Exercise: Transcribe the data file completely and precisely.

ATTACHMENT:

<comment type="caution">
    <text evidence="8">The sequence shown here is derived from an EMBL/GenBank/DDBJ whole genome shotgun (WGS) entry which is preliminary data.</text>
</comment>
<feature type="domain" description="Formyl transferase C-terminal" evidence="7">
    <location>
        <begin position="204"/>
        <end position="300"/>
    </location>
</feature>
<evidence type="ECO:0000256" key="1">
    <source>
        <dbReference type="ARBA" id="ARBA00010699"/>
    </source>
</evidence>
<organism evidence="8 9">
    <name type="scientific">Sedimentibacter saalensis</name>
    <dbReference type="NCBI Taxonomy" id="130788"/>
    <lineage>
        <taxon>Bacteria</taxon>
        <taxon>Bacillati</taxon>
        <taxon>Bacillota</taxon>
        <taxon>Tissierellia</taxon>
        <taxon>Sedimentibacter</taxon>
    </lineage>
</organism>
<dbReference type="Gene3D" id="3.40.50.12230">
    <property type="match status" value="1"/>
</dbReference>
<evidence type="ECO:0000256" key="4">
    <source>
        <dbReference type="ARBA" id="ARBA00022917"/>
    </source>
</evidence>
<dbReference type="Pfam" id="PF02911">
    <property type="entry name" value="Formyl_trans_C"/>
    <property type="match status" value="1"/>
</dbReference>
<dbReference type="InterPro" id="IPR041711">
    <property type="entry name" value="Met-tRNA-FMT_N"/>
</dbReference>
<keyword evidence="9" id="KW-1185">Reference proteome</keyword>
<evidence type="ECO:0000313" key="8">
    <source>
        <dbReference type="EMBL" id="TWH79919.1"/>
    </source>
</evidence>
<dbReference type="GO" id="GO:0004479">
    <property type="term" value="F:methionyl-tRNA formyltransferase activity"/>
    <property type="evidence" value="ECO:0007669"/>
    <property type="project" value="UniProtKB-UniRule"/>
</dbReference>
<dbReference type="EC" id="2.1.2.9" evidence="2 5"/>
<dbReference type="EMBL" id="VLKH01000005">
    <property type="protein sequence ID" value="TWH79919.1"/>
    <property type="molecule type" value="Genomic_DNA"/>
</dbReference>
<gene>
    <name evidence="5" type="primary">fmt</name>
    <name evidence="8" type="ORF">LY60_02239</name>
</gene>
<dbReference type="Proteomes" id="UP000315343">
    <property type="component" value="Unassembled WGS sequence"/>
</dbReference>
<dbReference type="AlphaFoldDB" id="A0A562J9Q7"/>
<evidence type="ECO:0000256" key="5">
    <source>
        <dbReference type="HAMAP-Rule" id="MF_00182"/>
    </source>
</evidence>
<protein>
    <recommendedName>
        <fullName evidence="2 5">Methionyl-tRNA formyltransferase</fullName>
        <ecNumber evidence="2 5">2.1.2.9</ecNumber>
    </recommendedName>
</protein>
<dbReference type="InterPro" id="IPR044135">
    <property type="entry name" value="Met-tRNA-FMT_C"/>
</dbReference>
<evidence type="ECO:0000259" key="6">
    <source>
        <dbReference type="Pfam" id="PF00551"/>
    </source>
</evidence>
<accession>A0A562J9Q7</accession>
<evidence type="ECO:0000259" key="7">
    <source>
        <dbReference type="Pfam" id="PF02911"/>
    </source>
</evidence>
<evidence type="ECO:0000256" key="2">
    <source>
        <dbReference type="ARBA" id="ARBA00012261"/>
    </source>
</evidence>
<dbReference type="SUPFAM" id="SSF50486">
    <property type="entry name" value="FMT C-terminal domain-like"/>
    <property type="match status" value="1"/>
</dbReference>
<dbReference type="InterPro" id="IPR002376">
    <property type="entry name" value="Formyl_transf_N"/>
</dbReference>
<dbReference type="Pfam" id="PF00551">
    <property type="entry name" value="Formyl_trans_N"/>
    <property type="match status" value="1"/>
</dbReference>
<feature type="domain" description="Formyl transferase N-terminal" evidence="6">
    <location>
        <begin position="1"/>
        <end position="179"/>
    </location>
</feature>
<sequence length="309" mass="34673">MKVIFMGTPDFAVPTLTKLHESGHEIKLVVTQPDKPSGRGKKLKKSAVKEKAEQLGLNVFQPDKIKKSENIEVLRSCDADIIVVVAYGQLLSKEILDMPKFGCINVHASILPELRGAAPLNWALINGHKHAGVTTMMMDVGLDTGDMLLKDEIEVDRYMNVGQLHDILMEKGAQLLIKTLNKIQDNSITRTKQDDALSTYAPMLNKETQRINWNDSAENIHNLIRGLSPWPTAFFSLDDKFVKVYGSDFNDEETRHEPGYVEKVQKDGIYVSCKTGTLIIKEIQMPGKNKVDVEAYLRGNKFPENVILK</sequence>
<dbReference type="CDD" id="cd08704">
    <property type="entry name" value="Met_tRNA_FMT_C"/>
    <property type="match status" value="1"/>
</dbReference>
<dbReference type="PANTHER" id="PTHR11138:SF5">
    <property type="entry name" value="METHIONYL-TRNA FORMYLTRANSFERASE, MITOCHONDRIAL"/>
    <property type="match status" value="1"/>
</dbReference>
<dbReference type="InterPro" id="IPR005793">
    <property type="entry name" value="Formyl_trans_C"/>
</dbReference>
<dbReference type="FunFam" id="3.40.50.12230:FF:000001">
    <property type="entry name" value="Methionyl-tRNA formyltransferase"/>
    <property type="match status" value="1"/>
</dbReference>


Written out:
<comment type="caution">
    <text evidence="8">The sequence shown here is derived from an EMBL/GenBank/DDBJ whole genome shotgun (WGS) entry which is preliminary data.</text>
</comment>
<feature type="domain" description="Formyl transferase C-terminal" evidence="7">
    <location>
        <begin position="204"/>
        <end position="300"/>
    </location>
</feature>
<evidence type="ECO:0000256" key="1">
    <source>
        <dbReference type="ARBA" id="ARBA00010699"/>
    </source>
</evidence>
<organism evidence="8 9">
    <name type="scientific">Sedimentibacter saalensis</name>
    <dbReference type="NCBI Taxonomy" id="130788"/>
    <lineage>
        <taxon>Bacteria</taxon>
        <taxon>Bacillati</taxon>
        <taxon>Bacillota</taxon>
        <taxon>Tissierellia</taxon>
        <taxon>Sedimentibacter</taxon>
    </lineage>
</organism>
<dbReference type="Gene3D" id="3.40.50.12230">
    <property type="match status" value="1"/>
</dbReference>
<evidence type="ECO:0000256" key="4">
    <source>
        <dbReference type="ARBA" id="ARBA00022917"/>
    </source>
</evidence>
<dbReference type="Pfam" id="PF02911">
    <property type="entry name" value="Formyl_trans_C"/>
    <property type="match status" value="1"/>
</dbReference>
<dbReference type="InterPro" id="IPR041711">
    <property type="entry name" value="Met-tRNA-FMT_N"/>
</dbReference>
<keyword evidence="9" id="KW-1185">Reference proteome</keyword>
<evidence type="ECO:0000313" key="8">
    <source>
        <dbReference type="EMBL" id="TWH79919.1"/>
    </source>
</evidence>
<dbReference type="GO" id="GO:0004479">
    <property type="term" value="F:methionyl-tRNA formyltransferase activity"/>
    <property type="evidence" value="ECO:0007669"/>
    <property type="project" value="UniProtKB-UniRule"/>
</dbReference>
<dbReference type="EC" id="2.1.2.9" evidence="2 5"/>
<dbReference type="EMBL" id="VLKH01000005">
    <property type="protein sequence ID" value="TWH79919.1"/>
    <property type="molecule type" value="Genomic_DNA"/>
</dbReference>
<gene>
    <name evidence="5" type="primary">fmt</name>
    <name evidence="8" type="ORF">LY60_02239</name>
</gene>
<dbReference type="Proteomes" id="UP000315343">
    <property type="component" value="Unassembled WGS sequence"/>
</dbReference>
<dbReference type="AlphaFoldDB" id="A0A562J9Q7"/>
<evidence type="ECO:0000256" key="5">
    <source>
        <dbReference type="HAMAP-Rule" id="MF_00182"/>
    </source>
</evidence>
<protein>
    <recommendedName>
        <fullName evidence="2 5">Methionyl-tRNA formyltransferase</fullName>
        <ecNumber evidence="2 5">2.1.2.9</ecNumber>
    </recommendedName>
</protein>
<dbReference type="InterPro" id="IPR044135">
    <property type="entry name" value="Met-tRNA-FMT_C"/>
</dbReference>
<evidence type="ECO:0000259" key="6">
    <source>
        <dbReference type="Pfam" id="PF00551"/>
    </source>
</evidence>
<accession>A0A562J9Q7</accession>
<evidence type="ECO:0000259" key="7">
    <source>
        <dbReference type="Pfam" id="PF02911"/>
    </source>
</evidence>
<evidence type="ECO:0000256" key="2">
    <source>
        <dbReference type="ARBA" id="ARBA00012261"/>
    </source>
</evidence>
<dbReference type="SUPFAM" id="SSF50486">
    <property type="entry name" value="FMT C-terminal domain-like"/>
    <property type="match status" value="1"/>
</dbReference>
<dbReference type="InterPro" id="IPR002376">
    <property type="entry name" value="Formyl_transf_N"/>
</dbReference>
<dbReference type="Pfam" id="PF00551">
    <property type="entry name" value="Formyl_trans_N"/>
    <property type="match status" value="1"/>
</dbReference>
<feature type="domain" description="Formyl transferase N-terminal" evidence="6">
    <location>
        <begin position="1"/>
        <end position="179"/>
    </location>
</feature>
<sequence length="309" mass="34673">MKVIFMGTPDFAVPTLTKLHESGHEIKLVVTQPDKPSGRGKKLKKSAVKEKAEQLGLNVFQPDKIKKSENIEVLRSCDADIIVVVAYGQLLSKEILDMPKFGCINVHASILPELRGAAPLNWALINGHKHAGVTTMMMDVGLDTGDMLLKDEIEVDRYMNVGQLHDILMEKGAQLLIKTLNKIQDNSITRTKQDDALSTYAPMLNKETQRINWNDSAENIHNLIRGLSPWPTAFFSLDDKFVKVYGSDFNDEETRHEPGYVEKVQKDGIYVSCKTGTLIIKEIQMPGKNKVDVEAYLRGNKFPENVILK</sequence>
<dbReference type="CDD" id="cd08704">
    <property type="entry name" value="Met_tRNA_FMT_C"/>
    <property type="match status" value="1"/>
</dbReference>
<dbReference type="PANTHER" id="PTHR11138:SF5">
    <property type="entry name" value="METHIONYL-TRNA FORMYLTRANSFERASE, MITOCHONDRIAL"/>
    <property type="match status" value="1"/>
</dbReference>
<dbReference type="InterPro" id="IPR005793">
    <property type="entry name" value="Formyl_trans_C"/>
</dbReference>
<dbReference type="FunFam" id="3.40.50.12230:FF:000001">
    <property type="entry name" value="Methionyl-tRNA formyltransferase"/>
    <property type="match status" value="1"/>
</dbReference>